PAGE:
With their thick, fleshy leaves, succulents give a more modern edge to decorating for winter. Floral and event designer Karin Jeffcoat upcycled old cable-knit sweaters to make cute, versatile container covers that balance that modern feel with a cozy warmth needed to get through a long winter indoors. This foursome could be a coffee table vignette, or you could make more to run down a dining table, interspersed with pinecones and dried pomegranates.

Long-lasting Extras

Pinecones and dried pomegranates can help decor last well beyond the holidays. Karin Jeffcoat of Cote Designs used glass cylinders to hold small succulents, by using a filler and then inserting a smaller pot with the succulent so it would peek over the top. She covered the cylinders with pieces of sweaters.

Winter Bundles

Upcycle pieces of an old sweater, or even flannel, for a creative koozie to hold a low-maintenance succulent. Karin Jeffcoat of Cote Designs, a floral and event studio in Aiken, S.C., combined several succulents for this adorable winter look.

Clever Container

To make the winter look last, you can secure the sweater fabric around a vase, glass cylinder or pot in a couple of ways. You can hand sew the fabric together, like Karin Jeffcoat of Cote Designs did here, or hot glue it.

Whimsical Mantel

A flock of tiny owls nestled on a mantel brings a whimsical woodsy element and texture to a winter landscape above the fireplace. You even could leave up some of your greenery and berries for this post-holiday look assembled by Atlanta designer Ann Wisniewski.


Ann Wisniewski

Wintery and Wonderful

Add a fluffy white cushion to an antique chair, or any wood or metal seat, to give your room an instant touch of snowy elegance. Atlanta designer Robin LaMonte also placed glittery snowflake cutouts in the built-in display cabinet and filled in the spaces with greenery and jewel-toned items.


Robin LaMonte

Iced Effect

Fill vases with a shiny finish, such as mercury glass, with iced branches and flowers to give your holiday centerpiece a sophisticated winter refresh. Add a few snowflake votives (these are Allen + Roth brand from Lowe’s) to transition into your new year look. Then while packing up ornaments, keep out shapes such as pinecones or finials, that can finish off the transformation.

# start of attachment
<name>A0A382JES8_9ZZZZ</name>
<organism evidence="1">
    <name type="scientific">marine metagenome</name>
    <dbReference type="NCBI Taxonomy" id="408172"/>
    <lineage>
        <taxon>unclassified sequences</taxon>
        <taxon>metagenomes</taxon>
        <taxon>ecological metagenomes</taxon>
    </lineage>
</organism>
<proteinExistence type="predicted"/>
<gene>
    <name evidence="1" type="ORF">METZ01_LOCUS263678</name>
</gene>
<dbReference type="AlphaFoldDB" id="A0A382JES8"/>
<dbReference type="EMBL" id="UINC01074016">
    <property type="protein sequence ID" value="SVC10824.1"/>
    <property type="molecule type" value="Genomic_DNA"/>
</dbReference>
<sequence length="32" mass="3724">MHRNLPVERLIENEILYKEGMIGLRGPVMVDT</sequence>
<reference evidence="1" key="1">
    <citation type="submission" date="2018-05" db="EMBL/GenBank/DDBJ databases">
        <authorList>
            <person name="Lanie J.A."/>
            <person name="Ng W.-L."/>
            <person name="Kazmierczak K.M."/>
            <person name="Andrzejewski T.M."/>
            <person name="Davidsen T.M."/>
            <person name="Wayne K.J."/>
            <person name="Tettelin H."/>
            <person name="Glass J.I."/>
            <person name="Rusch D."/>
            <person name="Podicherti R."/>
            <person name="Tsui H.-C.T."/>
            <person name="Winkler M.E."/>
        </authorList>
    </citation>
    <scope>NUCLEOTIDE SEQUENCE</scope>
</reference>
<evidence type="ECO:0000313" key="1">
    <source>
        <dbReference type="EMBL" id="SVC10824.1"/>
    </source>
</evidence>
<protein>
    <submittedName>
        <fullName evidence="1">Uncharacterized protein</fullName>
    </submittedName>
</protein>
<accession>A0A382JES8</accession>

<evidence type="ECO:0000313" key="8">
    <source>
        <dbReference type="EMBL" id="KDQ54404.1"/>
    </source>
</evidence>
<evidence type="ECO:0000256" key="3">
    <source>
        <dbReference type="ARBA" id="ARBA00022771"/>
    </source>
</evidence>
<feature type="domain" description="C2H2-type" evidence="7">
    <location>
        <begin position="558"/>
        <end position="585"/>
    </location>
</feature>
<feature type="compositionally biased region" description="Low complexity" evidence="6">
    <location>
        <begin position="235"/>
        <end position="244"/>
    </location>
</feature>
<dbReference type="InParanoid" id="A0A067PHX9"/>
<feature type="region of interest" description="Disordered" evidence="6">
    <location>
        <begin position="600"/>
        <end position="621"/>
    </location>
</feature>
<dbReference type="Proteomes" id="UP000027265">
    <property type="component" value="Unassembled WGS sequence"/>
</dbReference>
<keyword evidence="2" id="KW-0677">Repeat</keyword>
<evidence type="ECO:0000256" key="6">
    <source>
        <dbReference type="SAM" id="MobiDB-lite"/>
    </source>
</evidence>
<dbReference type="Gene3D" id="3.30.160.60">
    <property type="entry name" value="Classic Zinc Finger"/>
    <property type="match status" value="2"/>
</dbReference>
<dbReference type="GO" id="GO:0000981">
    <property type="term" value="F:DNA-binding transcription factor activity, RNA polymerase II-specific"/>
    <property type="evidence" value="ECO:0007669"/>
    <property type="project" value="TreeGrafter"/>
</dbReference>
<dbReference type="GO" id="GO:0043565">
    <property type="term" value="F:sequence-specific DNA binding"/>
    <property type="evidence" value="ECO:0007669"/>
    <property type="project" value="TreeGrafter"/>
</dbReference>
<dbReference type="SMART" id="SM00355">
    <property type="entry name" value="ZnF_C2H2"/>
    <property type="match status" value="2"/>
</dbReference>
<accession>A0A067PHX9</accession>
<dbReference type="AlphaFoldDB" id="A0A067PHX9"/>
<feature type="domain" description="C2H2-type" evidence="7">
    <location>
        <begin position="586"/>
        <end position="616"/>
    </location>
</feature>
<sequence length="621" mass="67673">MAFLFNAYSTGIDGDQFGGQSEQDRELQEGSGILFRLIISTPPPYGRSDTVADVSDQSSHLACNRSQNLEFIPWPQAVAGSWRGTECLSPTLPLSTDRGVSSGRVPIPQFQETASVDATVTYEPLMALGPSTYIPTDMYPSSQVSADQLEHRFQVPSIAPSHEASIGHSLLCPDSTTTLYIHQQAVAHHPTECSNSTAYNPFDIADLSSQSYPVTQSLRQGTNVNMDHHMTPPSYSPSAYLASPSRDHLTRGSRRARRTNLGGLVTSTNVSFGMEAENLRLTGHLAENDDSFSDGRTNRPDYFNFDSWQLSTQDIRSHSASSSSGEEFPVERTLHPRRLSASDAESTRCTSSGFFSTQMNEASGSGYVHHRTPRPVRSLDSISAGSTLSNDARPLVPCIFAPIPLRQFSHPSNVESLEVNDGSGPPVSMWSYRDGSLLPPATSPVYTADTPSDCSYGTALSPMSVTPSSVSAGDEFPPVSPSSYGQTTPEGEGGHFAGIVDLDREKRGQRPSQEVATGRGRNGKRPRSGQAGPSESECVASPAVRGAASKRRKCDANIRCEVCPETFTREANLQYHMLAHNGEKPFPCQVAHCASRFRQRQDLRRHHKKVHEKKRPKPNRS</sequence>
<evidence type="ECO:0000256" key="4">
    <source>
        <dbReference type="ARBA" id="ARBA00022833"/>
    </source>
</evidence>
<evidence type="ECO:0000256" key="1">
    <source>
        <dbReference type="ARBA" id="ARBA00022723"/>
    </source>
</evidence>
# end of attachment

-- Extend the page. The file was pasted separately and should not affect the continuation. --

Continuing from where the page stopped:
Glitter and Gold

Glittery pinecones and greenery can take your winter decor into the new year in a fresh and festive way. Georgia interior designer Melanie Robinson updated these pinecones by covering them with a spray adhesive, placing them in a ziplock bag and tossing in clear glitter. She doubled up on bowls to add weight to the coffee table vignette and then brought in fresh greenery from her yard to add height to a brass vase she picked up at a thrift shop.

Fresh Florals

After the holiday plates, platters and placemats are stored away, add a new element of greenery through fresh flowers and topiaries. The lemon cypress topiaries and Star of Bethlehem in urns provide a touch of green, whether on a table or on a mantel, says floral and event designer Karin Jeffcoat.

Green and White Redux

White and green is a universal palette that can transition nicely into post-holiday decorating, especially if you remove stronger holiday hues such as red. Karin Jeffcoat of Cote Designs filled small urns with fresh flowers, including white hydrangeas and dainty Star of Bethlehem.